Recent increases to the minimum wage and paid sick leave are well-intentioned policies to improve the lives of working New Yorkers, but they don’t consider how narrow margins are for small business owners like me, how much this increases my costs, or how hard it is for me to find good teachers to substitute when someone is out. Not to mention that it creates a real wage disparity for employees who have been with me many years who have excellent qualifications and those with very few qualifications that are just starting.

Our wages across the board have increased by over 20% in just 2 years. This latest mandate will only harm my business further. Without assistance from the City to make this program a reality, my business simply cannot afford it.

Bklyner welcomes opinion pieces from all, on any subject as long as it is timely and relevant to Brooklyn residents to consider for publication. Opinions are those of the writer. Please email submissions to editor@bklyner.com for consideration.

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  1. I feel for this woman but you simply do not have a valid business model if you cannot afford to provide your employees with paid time off. Being a small business owner doesn’t make your priorities more important than your employees, and it doesn’t mean that you shouldn’t need to provide employees with bare-bones things like sick leave.

  2. Dear Cate,

    Thank you for your thoughtful response. As a point of clarity, Eladia’s Kids’ employees already receive paid sick leave and time off in compliance with current NY law. In addition, previous to the passage of “NYS Paid Family Leave” Eladia’s Kids offered 3-mos. maternity leave which is not compulsory but since it’s my business I wouldn’t have it any other way. I hope that makes a difference.

    All the best,
    Eladia Causil-Rodriguez, Founder & CEO, Eladia’s Kids

  3. You may be a kind, supportive boss, but one of the roles of government is to set minimum standards for employment – salary, benefits, etc. I imagine most of your clients get paid vacation through their work – why shouldn’t those taking care of their children? It is crazy that we don’t have universal health care provided by our government. That shouldn’t be the responsibility of small businesses. But the rest – good salary, time off, etc – part of the cost of doing business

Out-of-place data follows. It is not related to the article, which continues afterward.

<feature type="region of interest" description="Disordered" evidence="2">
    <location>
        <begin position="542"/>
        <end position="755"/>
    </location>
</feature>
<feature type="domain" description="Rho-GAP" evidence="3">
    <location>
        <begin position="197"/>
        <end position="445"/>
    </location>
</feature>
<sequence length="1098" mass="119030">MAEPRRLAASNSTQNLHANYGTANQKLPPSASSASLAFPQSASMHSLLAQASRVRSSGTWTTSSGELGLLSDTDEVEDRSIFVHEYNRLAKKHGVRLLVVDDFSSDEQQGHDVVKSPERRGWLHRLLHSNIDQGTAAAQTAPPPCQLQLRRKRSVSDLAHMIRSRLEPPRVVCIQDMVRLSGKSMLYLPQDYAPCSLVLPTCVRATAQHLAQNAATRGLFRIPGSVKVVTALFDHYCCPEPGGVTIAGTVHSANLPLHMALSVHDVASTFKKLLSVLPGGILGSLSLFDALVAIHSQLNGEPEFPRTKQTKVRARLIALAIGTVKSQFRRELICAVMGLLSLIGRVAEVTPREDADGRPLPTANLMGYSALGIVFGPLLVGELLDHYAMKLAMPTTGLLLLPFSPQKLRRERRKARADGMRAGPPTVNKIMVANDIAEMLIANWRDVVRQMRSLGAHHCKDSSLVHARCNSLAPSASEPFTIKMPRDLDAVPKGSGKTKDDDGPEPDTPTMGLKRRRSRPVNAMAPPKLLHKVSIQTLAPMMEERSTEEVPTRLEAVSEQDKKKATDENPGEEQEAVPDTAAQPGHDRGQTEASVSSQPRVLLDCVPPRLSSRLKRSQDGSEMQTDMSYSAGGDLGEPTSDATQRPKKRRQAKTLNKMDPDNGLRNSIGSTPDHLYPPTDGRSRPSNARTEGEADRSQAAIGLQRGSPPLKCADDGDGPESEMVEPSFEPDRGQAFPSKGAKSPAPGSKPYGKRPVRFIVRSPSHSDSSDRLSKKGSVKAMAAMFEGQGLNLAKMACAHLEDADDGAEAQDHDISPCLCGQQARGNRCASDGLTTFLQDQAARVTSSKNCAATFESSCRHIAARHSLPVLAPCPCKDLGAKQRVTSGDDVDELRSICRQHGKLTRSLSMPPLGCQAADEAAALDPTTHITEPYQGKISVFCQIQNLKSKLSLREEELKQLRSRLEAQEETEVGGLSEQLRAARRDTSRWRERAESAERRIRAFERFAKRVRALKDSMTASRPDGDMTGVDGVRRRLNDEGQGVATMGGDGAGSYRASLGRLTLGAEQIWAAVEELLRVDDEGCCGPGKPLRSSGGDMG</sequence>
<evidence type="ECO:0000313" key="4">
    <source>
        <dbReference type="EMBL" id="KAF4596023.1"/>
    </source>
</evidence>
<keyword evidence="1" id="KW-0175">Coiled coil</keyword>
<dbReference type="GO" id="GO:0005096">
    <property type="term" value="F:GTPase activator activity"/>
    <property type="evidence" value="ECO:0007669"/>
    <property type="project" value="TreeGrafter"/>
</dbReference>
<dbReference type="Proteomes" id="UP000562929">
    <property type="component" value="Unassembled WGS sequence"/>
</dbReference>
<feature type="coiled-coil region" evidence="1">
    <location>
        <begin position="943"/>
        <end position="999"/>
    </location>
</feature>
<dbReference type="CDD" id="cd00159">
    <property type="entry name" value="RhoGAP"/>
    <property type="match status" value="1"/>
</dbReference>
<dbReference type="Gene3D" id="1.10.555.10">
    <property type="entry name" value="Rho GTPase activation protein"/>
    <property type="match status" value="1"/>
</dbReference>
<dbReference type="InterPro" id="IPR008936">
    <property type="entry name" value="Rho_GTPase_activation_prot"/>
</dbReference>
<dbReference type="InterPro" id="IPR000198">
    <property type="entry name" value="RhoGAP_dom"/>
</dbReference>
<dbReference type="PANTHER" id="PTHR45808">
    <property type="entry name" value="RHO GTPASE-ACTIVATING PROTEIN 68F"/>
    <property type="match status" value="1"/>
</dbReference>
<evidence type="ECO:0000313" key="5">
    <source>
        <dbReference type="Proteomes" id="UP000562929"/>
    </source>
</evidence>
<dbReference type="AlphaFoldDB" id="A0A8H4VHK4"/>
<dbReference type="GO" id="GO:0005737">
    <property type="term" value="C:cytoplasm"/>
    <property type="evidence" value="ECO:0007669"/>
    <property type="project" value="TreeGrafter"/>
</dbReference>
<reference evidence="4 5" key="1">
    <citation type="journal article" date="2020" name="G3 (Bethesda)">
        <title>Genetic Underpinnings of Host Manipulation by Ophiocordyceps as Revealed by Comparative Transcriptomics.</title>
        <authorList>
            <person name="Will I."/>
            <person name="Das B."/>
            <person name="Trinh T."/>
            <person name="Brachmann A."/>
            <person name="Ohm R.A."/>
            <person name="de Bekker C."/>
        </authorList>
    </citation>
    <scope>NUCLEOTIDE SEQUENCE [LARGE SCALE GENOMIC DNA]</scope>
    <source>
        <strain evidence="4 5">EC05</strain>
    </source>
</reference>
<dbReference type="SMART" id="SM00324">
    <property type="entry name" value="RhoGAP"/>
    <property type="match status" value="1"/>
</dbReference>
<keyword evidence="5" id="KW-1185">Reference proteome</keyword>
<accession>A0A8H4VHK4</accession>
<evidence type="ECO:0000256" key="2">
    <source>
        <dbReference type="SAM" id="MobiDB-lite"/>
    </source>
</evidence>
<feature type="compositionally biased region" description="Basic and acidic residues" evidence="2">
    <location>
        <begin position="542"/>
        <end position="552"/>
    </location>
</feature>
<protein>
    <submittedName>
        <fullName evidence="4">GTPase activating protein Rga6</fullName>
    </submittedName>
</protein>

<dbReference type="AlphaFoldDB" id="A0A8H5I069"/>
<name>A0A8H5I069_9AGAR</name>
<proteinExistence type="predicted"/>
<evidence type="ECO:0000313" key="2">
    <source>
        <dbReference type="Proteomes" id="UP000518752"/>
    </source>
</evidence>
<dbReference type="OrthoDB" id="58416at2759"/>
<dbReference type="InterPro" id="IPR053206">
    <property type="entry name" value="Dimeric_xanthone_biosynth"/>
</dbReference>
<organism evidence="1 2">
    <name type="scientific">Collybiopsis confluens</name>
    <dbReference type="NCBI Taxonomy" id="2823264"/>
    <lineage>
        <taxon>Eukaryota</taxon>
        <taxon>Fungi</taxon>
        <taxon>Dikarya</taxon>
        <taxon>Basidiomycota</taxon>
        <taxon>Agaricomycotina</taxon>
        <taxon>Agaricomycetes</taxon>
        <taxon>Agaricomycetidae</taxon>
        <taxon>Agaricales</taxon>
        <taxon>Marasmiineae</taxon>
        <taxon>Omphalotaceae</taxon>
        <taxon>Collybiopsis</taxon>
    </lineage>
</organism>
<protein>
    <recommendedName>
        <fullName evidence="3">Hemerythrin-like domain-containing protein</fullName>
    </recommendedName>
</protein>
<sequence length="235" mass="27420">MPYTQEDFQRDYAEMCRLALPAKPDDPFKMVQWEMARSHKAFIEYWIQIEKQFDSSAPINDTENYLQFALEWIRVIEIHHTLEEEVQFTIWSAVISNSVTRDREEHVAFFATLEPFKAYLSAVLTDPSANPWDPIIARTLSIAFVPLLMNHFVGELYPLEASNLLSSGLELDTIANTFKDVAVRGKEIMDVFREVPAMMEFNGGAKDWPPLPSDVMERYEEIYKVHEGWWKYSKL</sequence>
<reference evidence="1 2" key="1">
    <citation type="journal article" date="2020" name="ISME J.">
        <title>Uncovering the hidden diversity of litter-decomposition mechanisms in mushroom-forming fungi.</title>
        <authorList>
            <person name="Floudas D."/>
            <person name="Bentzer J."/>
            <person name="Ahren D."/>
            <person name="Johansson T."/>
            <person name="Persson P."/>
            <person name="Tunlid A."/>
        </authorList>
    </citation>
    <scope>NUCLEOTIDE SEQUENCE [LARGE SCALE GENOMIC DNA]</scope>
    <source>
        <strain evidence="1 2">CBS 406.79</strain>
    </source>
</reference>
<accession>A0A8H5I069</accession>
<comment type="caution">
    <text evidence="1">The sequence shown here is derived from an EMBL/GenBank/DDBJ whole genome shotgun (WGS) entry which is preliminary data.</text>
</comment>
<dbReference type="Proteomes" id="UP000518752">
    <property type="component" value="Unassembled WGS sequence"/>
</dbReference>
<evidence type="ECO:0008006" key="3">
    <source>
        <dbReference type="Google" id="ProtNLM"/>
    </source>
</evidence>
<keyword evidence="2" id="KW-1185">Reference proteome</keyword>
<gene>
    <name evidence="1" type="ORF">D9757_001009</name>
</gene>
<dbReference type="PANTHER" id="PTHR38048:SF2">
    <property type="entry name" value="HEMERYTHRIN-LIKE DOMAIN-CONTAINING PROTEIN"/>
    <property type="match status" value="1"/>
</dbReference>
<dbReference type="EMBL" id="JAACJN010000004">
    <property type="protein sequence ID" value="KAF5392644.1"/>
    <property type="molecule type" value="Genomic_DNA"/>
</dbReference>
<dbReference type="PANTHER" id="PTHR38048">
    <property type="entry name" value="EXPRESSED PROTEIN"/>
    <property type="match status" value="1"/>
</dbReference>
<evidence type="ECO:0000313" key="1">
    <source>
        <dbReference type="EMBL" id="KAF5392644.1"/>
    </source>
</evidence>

4. Dear Cate, perhaps you are right but from Eladia’s perspective her user base cannot afford the business model you envision. She should comply with the mandate but then must pass on the cost to her customers and see who will remain as customers. If it’s not sufficient to remain in business, she closes. She has only made her informed decision.

  5. Perhaps if members of the city council came with small business experience in their kitbags before they were allowed to run for office they would not be churning out harmful mandates that will deprive citizen-voters of the small businesses the council wants to control and direct.
    So after Cate, and all the other “Cates” are gone, the only ones left will be those civil servants and corporate types, artists and free loaders, who can pontificate about “business models”.
    The rest of us will move out.
    Rob Petty